Bombs Are Easy…

Author:  Daniel Clery

piece of the sun cover (144x216)We rely on it every day, even if we may not think about it much.  A burning hot ball of mostly hydrogen plasma, our sun is the ultimate source of most of our light, food and energy and other stars like it are where the atoms that make up everything around us were forged.  Producing massive amounts of energy by simply slamming hydrogen ions together at high temperatures, scientists have found the sun tantalizing as the world has become increasingly strapped for energy resources.  If humans could learn how to mimic the sun’s handiwork, even on a tiny scale, an unlimited source of energy could be the result.  Thus was born the dream of controlled nuclear fusion, a technology that has holds the potential to eliminate humanity’s energy woes forever.  Science writer Daniel Clery tells the fusion story in A Piece of the Sun.

Following the rapid “success” of the Manhattan Project – just three years from initial concept to vaporized Japanese civilians – nuclear scientists were looking for a place to focus their newfound knowledge and technology, hoping for a peaceful goal the next time around.  Capturing the energy released as radioactive uranium decays proved relatively easy and the first nuclear power plant was up and producing electricity just a few years after World War II.  However, while nuclear fission was thought to have legitimate practical value as a power source, nuclear fusion was the where the true idealists focused their efforts.  Using ubiquitous hydrogen – easily obtained from ordinary water – as the fuel and producing massive power with trivial amounts of radioactive waste, fusion was certain to be the power source for the future.  Like a science fiction fantasy.

A tokamak reactor in Switzerland.

A tokamak reactor in Switzerland.

Unfortunately, fiction and fantasy have proved to be the operative words over the past several decades and Clery starts from the beginning with some of the earliest efforts at plasma control and manipulation, happening simultaneously in Britain, the US and the USSR.  It turns out that simulating the environment of the sun here on earth – at more than ten million degrees Celsius – is more challenging than it first seems.  The author describes how magnetic fields were used to try and control the plasma which melts anything it contacts, making it hard to contain.  He explains some of the basic science, but focuses much of effort on the competition between Cold War adversaries and between labs within the US to lead humanity to energy liberation.   He goes on to explain subsequent technological advances involving giant lasers and high energy neutron beams as scientists struggle to reach the goal of net energy gain.  It takes a lot of energy to start and maintain fusion, but once it gets going it should – theoretically – produce more energy than it requires.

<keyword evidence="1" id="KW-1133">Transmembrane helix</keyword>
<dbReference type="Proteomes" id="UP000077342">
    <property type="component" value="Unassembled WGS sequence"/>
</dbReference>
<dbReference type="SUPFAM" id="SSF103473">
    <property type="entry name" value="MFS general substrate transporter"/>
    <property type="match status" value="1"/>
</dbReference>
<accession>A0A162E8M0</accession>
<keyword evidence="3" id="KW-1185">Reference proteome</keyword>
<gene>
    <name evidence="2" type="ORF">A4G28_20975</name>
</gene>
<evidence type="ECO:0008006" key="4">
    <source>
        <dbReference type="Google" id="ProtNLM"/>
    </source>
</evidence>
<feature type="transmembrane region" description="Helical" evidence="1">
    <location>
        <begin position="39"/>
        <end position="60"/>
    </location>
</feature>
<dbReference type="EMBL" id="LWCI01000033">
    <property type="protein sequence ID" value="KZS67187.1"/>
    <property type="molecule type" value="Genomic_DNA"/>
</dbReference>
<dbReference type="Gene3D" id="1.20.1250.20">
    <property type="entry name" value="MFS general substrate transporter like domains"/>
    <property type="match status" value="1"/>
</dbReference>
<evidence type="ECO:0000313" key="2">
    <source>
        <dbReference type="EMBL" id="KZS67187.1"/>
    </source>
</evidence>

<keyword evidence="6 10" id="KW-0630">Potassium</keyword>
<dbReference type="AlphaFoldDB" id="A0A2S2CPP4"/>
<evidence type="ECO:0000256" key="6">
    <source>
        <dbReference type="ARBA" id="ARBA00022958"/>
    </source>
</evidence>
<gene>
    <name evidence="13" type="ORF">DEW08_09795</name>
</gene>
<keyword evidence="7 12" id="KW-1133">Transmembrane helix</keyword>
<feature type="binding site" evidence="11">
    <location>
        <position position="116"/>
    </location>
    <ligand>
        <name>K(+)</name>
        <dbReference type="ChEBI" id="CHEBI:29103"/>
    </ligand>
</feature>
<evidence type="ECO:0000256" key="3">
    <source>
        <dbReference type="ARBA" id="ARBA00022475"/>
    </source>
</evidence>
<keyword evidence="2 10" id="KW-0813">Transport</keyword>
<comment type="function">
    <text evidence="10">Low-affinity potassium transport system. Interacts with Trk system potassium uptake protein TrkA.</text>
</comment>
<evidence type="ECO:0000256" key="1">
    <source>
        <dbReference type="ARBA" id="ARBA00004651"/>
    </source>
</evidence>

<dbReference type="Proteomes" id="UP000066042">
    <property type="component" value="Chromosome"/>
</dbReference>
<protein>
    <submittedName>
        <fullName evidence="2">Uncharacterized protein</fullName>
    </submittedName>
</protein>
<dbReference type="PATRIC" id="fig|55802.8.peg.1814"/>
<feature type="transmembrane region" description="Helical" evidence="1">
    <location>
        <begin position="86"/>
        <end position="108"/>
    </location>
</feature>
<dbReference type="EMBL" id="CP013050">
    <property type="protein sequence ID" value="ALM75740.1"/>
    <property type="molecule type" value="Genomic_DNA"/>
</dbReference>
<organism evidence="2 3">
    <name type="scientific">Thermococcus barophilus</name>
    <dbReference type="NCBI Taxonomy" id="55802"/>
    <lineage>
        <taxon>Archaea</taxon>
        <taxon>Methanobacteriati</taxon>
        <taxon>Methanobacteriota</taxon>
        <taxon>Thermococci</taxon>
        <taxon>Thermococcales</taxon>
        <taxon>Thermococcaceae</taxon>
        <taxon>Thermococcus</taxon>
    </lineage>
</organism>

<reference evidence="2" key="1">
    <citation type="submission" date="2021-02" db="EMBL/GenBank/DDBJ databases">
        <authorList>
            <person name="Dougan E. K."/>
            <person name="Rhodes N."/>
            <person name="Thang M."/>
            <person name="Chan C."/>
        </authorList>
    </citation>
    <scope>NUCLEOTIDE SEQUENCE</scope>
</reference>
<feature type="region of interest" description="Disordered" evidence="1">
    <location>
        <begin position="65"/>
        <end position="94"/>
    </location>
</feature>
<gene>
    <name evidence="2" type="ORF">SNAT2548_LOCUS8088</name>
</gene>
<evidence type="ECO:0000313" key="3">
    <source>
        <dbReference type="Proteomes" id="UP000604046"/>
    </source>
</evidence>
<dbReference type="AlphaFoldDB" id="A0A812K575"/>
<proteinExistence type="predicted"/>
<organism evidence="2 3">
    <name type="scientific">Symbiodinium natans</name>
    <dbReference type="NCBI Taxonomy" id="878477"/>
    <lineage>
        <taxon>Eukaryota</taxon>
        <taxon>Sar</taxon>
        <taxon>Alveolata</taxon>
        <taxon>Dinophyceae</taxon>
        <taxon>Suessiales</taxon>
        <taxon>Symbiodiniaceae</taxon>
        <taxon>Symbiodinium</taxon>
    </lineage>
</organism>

While I’m not a nuclear physicist nor an engineer, I can get as excited about nuclear fusion as any science nerd, so I’m disappointed to report that despite the “hot” topic, this book left me cold.  Much more about the process – lab directors, budgets, meetings and international bickering – than the actual science or the passion behind it, I found most of the book dull.  All the interesting stuff would have fit nicely into a National Geographic cover story, rather than a 300 page book.  Clery has plenty of thought-provoking things to say about nuclear fusion and its tenuous future, unfortunately he saves them all for the last few pages.  Throughout the book, his interest and enthusiasm for the topic is only dimly apparent and the choices he makes are frequently hard to fathom.  Given that hundreds of brilliant people have been involved in this international project over the past sixty-some years, I find it hard to believe that there aren’t better stories to tell or more eccentric characters to feature.  Instead, Cleary spends pages detailing how various countries are going to divvy up the budget for the next massive reactor.  I’m no Einstein, but I do know that international science budget squabbles always equals boring.

It’s hard not to be enthusiastic and idealistic about a limitless source of pollution free energy.  But despite much effort, fusion reality has been hard pressed to meet fusion fantasy.  While A Piece of the Sun explains why the goal of a fusion power plant has proved so elusive, in the end it’s a disappointing history of what should be a fascinating topic.  Not recommended, even for science nerds.

— D. Driftless

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